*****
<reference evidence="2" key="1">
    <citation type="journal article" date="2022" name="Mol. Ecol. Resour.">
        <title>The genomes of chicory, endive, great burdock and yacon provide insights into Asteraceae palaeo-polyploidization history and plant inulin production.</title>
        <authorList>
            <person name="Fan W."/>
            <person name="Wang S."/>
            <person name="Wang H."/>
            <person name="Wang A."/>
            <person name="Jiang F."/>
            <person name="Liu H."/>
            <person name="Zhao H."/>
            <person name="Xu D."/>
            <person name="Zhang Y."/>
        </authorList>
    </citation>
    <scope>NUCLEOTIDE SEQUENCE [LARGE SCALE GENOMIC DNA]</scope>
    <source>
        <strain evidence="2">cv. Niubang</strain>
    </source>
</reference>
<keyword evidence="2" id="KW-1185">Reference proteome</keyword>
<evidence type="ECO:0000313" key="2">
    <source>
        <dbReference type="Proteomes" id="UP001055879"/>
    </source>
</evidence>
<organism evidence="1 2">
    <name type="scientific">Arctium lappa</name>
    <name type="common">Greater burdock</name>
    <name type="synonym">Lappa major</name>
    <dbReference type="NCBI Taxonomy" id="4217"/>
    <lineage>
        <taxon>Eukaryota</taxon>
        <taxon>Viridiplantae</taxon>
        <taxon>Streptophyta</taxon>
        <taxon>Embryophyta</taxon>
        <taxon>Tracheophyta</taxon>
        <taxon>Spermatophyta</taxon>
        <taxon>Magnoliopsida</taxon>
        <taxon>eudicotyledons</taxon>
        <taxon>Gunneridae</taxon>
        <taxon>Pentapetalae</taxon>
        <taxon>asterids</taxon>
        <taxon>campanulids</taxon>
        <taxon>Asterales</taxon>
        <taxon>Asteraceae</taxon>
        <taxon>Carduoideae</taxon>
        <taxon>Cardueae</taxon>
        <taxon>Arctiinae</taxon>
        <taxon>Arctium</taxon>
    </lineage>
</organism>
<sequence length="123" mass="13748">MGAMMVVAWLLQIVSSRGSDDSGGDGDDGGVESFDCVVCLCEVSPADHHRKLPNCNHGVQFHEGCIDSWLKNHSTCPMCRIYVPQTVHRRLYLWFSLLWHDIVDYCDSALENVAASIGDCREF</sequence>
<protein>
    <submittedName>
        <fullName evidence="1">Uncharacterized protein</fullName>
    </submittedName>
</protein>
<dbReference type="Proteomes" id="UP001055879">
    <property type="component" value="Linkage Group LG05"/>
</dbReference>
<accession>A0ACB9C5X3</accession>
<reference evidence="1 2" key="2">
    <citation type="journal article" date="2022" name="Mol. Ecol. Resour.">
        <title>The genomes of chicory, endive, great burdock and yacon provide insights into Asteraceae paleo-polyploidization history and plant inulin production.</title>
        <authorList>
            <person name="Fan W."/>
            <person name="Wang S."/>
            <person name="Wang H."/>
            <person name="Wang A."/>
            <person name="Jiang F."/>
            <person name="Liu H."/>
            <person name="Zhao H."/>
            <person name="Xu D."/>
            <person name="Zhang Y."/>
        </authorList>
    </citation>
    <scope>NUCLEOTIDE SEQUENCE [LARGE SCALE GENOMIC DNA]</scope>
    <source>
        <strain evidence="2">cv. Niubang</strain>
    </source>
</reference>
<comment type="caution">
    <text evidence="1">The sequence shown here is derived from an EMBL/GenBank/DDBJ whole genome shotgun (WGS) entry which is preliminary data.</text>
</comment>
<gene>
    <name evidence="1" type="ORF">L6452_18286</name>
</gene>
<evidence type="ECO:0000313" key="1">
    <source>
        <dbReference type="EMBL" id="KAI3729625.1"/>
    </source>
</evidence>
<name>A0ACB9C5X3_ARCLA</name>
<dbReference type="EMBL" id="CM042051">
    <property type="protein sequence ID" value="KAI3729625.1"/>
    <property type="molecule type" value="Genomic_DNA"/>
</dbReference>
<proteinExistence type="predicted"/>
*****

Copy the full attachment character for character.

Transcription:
<reference evidence="2" key="1">
    <citation type="journal article" date="2022" name="Mol. Ecol. Resour.">
        <title>The genomes of chicory, endive, great burdock and yacon provide insights into Asteraceae palaeo-polyploidization history and plant inulin production.</title>
        <authorList>
            <person name="Fan W."/>
            <person name="Wang S."/>
            <person name="Wang H."/>
            <person name="Wang A."/>
            <person name="Jiang F."/>
            <person name="Liu H."/>
            <person name="Zhao H."/>
            <person name="Xu D."/>
            <person name="Zhang Y."/>
        </authorList>
    </citation>
    <scope>NUCLEOTIDE SEQUENCE [LARGE SCALE GENOMIC DNA]</scope>
    <source>
        <strain evidence="2">cv. Niubang</strain>
    </source>
</reference>
<keyword evidence="2" id="KW-1185">Reference proteome</keyword>
<evidence type="ECO:0000313" key="2">
    <source>
        <dbReference type="Proteomes" id="UP001055879"/>
    </source>
</evidence>
<organism evidence="1 2">
    <name type="scientific">Arctium lappa</name>
    <name type="common">Greater burdock</name>
    <name type="synonym">Lappa major</name>
    <dbReference type="NCBI Taxonomy" id="4217"/>
    <lineage>
        <taxon>Eukaryota</taxon>
        <taxon>Viridiplantae</taxon>
        <taxon>Streptophyta</taxon>
        <taxon>Embryophyta</taxon>
        <taxon>Tracheophyta</taxon>
        <taxon>Spermatophyta</taxon>
        <taxon>Magnoliopsida</taxon>
        <taxon>eudicotyledons</taxon>
        <taxon>Gunneridae</taxon>
        <taxon>Pentapetalae</taxon>
        <taxon>asterids</taxon>
        <taxon>campanulids</taxon>
        <taxon>Asterales</taxon>
        <taxon>Asteraceae</taxon>
        <taxon>Carduoideae</taxon>
        <taxon>Cardueae</taxon>
        <taxon>Arctiinae</taxon>
        <taxon>Arctium</taxon>
    </lineage>
</organism>
<sequence length="123" mass="13748">MGAMMVVAWLLQIVSSRGSDDSGGDGDDGGVESFDCVVCLCEVSPADHHRKLPNCNHGVQFHEGCIDSWLKNHSTCPMCRIYVPQTVHRRLYLWFSLLWHDIVDYCDSALENVAASIGDCREF</sequence>
<protein>
    <submittedName>
        <fullName evidence="1">Uncharacterized protein</fullName>
    </submittedName>
</protein>
<dbReference type="Proteomes" id="UP001055879">
    <property type="component" value="Linkage Group LG05"/>
</dbReference>
<accession>A0ACB9C5X3</accession>
<reference evidence="1 2" key="2">
    <citation type="journal article" date="2022" name="Mol. Ecol. Resour.">
        <title>The genomes of chicory, endive, great burdock and yacon provide insights into Asteraceae paleo-polyploidization history and plant inulin production.</title>
        <authorList>
            <person name="Fan W."/>
            <person name="Wang S."/>
            <person name="Wang H."/>
            <person name="Wang A."/>
            <person name="Jiang F."/>
            <person name="Liu H."/>
            <person name="Zhao H."/>
            <person name="Xu D."/>
            <person name="Zhang Y."/>
        </authorList>
    </citation>
    <scope>NUCLEOTIDE SEQUENCE [LARGE SCALE GENOMIC DNA]</scope>
    <source>
        <strain evidence="2">cv. Niubang</strain>
    </source>
</reference>
<comment type="caution">
    <text evidence="1">The sequence shown here is derived from an EMBL/GenBank/DDBJ whole genome shotgun (WGS) entry which is preliminary data.</text>
</comment>
<gene>
    <name evidence="1" type="ORF">L6452_18286</name>
</gene>
<evidence type="ECO:0000313" key="1">
    <source>
        <dbReference type="EMBL" id="KAI3729625.1"/>
    </source>
</evidence>
<name>A0ACB9C5X3_ARCLA</name>
<dbReference type="EMBL" id="CM042051">
    <property type="protein sequence ID" value="KAI3729625.1"/>
    <property type="molecule type" value="Genomic_DNA"/>
</dbReference>
<proteinExistence type="predicted"/>